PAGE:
by Steven Warner Film Genre Views

Twist | Martin Owen

Credit: Saban Films

Outdated from its conception and only increasing its failures with each passing minute, Twist does Dickens seriously dirty.


Twist, the latest adaptation of the Charles Dickens’ classic about a young orphan named Oliver, is credited to two screenwriters, John Wrathall and Salley Collett. However, an additional four writers carry an official credit of “Additional material by,” meaning it took six people to come up with this modern-day re-telling where the “twist” — get it? — is, quite simply, parkour. That’s right, watch as Oliver and his merry gang of parentless pickpockets take to the streets of 21st century London, climbing up walls, doing somersaults as they run over roofs, and gracefully jumping from incredible heights. This idea would have seemed woefully misbegotten in 2010, when the sport was at its peak cultural and cinematic popularity; in 2021, it’s already antiquated, laughable. The only explanation for its existence is that some 80-year-old studio exec bellowed on about how he wanted a hip take on a known property that is also in the public domain, and some out-of-touch underling pitched parkour because they caught an airing of Casino Royale on basic cable the night before. Okay, so the Oliver Twist decision is obvious: the story is, after all, about thieves, which is easily exciting cinema. But keeping them as children seems a tad in poor taste, so just age them up a little, make them all around 19, and also sexy. Need to get a pop star in the mix as well — maybe Rita Ora? How about an up-and-coming star for the lead role? Raff Law, son of Jude Law? He’s got the name and looks but no experience, so we’ll throw in Michael Caine and Lena Heady for the adult roles, recognizable names that they are and bestowed with a sheen of respectability. Okay, so that’s all set. Final step, hire any director; it doesn’t really matter so long as they can properly capture the parkour action. Blockbuster.

But somehow, in spite of all the dubious decisions that had to have been made along the way, it’s in this final respect that Twist fails most epically. Director Martin Owen, last seen neutering human special effect Scott Adkins in The Intergalactic Adventures of Max Cloud, opts to shoot all of the action in a series of close-ups and medium shots that completely obscure the balletic kineticism on display. The close-ups actually make sense enough in that it’s obvious none of these actors are doing their own stunts, and so this helps to support the ruse. But if your production relies on stunt doubles anyway, why not shoot the remainder of the action in wide shots so as to really show off the performers’ impressive athleticism and adrenalized, death-defying moves. None of this is helped by editing of the overcaffeinated variety, all choppy cuts that render the proceedings essentially incomprehensible. To be very blunt, if you can’t even get the parkour part of your parkour movie right, what are any of us doing here? It’s certainly not for the story, which is an utter bastardization of the material. Oliver (Law) — better known as Twist here, as this film is hard as fuck — is a street-dwelling orphan who is also an incredible graffiti artist (because again, these screenwriters apparently loved 2010). He meets up with Dodge (Ora) and Batesy (Franz Drameh) while attempting to escape the police, and they invite him into their makeshift family headed by Fagin (Caine). They still steal, but this Fagin is the Dom Toretto of London, droning on and on about the importance of family and love, because everyone remembers how loveable Fagin was in Dickens’ novel. Nancy (Sophie Simnett) — or Red, as she is called here, because okay — pops up as Twist’s potential love interest, as does Sikes, here gender-swapped from the novel, played by Heady, and a paramour of Nancy. At one point, Twist apologizes to Nancy, saying he didn’t know she was gay. “I’m not just into girls,” Nancy says, to which Twist replies, “Wait, I’m so confused.” To recap, this adaptation is set in the present day, but Twist is unaware of bisexuality. You have to go back quite a bit further than 2021 for this one to make any sense.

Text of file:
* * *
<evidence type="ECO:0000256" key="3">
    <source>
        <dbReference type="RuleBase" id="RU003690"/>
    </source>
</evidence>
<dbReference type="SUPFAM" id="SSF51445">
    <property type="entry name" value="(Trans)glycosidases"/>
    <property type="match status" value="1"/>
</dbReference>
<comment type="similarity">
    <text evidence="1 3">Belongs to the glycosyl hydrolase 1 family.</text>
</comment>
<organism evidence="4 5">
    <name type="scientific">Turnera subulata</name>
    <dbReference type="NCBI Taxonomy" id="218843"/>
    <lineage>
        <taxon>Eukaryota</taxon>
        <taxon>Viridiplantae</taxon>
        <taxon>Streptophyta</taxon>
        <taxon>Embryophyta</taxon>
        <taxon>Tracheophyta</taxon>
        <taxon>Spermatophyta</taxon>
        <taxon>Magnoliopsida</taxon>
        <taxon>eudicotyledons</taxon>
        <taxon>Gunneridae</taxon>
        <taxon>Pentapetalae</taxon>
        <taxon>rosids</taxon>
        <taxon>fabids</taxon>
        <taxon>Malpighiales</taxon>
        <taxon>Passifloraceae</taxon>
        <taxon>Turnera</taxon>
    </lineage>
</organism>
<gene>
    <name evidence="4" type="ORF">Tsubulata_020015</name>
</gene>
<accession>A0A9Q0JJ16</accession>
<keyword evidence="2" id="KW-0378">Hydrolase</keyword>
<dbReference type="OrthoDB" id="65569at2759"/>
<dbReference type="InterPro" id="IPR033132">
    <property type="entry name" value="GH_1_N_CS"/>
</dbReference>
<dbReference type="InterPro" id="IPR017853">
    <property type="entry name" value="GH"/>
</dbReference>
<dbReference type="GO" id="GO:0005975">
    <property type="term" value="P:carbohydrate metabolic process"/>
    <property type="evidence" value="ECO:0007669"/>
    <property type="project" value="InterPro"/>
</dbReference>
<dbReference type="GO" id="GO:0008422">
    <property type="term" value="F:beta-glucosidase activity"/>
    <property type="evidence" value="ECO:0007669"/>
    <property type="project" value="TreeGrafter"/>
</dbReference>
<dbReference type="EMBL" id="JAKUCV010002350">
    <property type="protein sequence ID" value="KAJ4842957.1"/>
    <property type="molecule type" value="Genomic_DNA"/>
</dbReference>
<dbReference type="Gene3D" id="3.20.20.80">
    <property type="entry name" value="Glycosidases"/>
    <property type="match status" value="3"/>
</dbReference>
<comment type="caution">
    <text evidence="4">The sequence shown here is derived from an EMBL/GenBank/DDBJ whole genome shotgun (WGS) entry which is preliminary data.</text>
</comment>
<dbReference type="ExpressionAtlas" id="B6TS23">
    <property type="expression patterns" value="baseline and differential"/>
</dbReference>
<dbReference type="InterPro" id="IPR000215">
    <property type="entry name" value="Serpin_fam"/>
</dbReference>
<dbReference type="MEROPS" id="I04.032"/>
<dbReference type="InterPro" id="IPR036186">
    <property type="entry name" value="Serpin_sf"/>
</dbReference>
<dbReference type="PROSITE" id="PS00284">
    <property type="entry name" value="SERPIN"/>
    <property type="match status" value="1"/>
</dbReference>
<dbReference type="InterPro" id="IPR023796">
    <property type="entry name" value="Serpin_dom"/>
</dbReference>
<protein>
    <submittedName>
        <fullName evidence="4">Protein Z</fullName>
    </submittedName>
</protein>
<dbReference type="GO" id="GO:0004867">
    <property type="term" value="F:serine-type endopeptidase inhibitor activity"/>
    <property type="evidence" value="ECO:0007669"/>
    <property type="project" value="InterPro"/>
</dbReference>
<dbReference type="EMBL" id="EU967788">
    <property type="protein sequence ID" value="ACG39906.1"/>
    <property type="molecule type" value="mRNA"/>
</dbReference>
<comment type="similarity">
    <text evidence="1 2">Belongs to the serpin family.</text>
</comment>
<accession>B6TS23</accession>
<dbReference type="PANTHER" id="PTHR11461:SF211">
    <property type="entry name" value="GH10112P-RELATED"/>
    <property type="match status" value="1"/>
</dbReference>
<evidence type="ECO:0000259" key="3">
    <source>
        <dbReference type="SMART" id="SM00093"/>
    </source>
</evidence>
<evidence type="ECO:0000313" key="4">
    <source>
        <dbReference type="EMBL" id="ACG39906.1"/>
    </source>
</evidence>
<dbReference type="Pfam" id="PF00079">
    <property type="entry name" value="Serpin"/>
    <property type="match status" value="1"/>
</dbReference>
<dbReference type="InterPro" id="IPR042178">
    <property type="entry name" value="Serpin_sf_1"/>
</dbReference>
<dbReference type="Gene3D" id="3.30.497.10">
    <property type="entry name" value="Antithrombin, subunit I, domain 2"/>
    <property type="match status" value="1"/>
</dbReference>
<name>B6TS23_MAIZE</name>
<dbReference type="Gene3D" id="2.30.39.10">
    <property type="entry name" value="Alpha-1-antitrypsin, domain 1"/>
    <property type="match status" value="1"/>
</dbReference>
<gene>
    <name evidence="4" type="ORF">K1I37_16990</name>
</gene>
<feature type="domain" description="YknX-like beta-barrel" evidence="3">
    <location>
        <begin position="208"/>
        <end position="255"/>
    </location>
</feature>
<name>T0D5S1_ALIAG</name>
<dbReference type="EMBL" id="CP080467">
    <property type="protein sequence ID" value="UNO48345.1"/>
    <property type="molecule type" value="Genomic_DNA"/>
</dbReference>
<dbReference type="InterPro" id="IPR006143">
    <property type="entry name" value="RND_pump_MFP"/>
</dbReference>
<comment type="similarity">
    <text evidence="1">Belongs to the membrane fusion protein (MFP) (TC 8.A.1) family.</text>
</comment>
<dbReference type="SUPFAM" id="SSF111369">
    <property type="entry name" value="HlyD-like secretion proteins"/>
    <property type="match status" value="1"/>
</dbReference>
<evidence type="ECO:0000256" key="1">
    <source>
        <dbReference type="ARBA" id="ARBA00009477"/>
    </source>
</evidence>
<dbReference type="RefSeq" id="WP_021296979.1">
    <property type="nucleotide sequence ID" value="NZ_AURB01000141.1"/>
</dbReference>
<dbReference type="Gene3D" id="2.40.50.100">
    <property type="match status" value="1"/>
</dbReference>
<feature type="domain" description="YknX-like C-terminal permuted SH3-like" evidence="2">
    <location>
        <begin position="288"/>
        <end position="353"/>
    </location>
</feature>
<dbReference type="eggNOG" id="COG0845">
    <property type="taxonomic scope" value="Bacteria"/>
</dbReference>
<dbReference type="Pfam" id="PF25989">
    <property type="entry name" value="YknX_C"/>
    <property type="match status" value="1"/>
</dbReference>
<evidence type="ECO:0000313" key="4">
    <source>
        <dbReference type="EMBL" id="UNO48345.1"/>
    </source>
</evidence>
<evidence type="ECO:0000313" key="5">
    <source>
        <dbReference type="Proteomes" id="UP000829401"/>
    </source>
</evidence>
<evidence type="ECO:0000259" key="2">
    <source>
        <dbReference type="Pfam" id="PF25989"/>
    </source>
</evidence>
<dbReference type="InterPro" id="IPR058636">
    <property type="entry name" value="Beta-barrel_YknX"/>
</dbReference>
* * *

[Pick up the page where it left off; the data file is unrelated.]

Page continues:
Then there’s more plot. Fagin gets the gang involved in an art heist, because you know how kids today love their art heist movies, resulting in all sorts of twists — yes, making this joke again — and turns. The brilliant plan concocted by Fagin hinges on slipping a gun into a character’s pocket and then calling that individual’s cell phone, so that when he reaches into his pocket to answer, he will pull out a gun instead, causing chaos to erupt. Later, Fagin kills someone and says, “What a fine thing capital punishment is,” a wild line that is not worth unpacking within the film’s modern-day setting. And if you’re curious if the film contains the novel’s most famous line, it indeed has a killer variation on it: after beating the shit out of Twist, Sikes asks, “Tell me, would you like some more?” Sure, in writing this all sounds like the kind of bad camp that results in bonkers fun, right down to the brutal Ora ballad that accompanies the end credits, but it’s just not. Rather, it’s the kind of film that utilizes whooshing noises on its soundtrack whenever the camera pushes in quickly on an actor, and that liberally employs fast motion and freeze frames just so you understand how damn stylish it is. That the filmmakers seem to think Twist is legitimately cool is tough to endure; the second-hand embarrassment is suffocating. So thank you but no, I would not like some more.

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